Lisa Ruddick

Associate Professor
Department of English, Center for the Study of Gender and Sexuality
Walker 513
lruddick@uchicago.edu

Did you have a favorite class or text in college? What made it your favorite?

When I first read Woolf's To the Lighthouse in college, its luminous prose put me into a state of euphoria.  At every phase of my career since, I've found new things in this book, depending what my own intellectual interests are. 

What would you have liked to tell the 20-year-old version of yourself about college?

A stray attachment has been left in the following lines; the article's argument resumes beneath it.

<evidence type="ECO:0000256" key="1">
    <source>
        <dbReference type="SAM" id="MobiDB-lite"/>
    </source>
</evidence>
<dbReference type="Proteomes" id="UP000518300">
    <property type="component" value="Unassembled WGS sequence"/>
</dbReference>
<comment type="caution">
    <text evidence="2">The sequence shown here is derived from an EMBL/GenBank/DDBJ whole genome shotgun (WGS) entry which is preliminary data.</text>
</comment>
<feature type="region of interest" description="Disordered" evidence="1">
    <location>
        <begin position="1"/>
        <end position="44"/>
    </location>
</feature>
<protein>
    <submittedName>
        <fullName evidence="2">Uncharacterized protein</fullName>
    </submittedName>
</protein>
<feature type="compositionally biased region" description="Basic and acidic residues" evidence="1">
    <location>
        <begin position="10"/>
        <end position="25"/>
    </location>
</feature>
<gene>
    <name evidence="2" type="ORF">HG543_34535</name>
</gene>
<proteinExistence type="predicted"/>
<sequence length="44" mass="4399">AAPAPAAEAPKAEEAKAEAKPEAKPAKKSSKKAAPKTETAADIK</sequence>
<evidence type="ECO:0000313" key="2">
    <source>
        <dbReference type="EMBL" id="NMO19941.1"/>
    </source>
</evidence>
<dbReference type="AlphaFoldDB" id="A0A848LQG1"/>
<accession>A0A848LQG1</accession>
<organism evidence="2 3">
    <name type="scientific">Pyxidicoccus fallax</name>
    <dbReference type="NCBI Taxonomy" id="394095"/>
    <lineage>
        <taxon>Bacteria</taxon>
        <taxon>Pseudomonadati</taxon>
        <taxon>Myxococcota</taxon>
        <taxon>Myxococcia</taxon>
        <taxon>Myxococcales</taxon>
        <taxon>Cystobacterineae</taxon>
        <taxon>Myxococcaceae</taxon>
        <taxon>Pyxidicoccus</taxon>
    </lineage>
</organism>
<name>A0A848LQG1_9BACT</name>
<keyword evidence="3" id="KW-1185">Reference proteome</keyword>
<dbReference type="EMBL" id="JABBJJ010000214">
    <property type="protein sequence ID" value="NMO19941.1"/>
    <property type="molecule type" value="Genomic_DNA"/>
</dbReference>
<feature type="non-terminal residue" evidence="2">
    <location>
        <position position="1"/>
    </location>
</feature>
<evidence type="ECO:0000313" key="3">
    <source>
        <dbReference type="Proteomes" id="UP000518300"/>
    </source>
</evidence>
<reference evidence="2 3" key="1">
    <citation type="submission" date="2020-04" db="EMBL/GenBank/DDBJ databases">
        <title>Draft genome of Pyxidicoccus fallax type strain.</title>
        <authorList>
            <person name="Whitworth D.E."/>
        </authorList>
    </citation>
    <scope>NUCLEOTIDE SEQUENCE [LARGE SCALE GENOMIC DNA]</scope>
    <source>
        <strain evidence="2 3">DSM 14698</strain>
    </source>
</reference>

College is not just a running test of your aptitude.  If you can relax a little bit about doing everything perfectly, you'll have a better experience.

Did you go straight to graduate school after college?

Yes.

What made you decide to specialize in your current subfield in English?

I was attracted to literary modernism because I've always liked texts that are so complex as to require a kind of decoding.

What is the most intriguing or quirky idea that you have learned from your recent research?

Human beings in groups behave much less intelligently than individuals on their own do.

What is your favorite work of literature to teach to undergraduates? 

Joyce's Ulysses.

What do you like best about teaching college students at the University of Chicago?

The students here work really hard, are filled with intellectual curiosity, and want to hear one another talk and think.  I feel very lucky to have spent my career teaching at this school.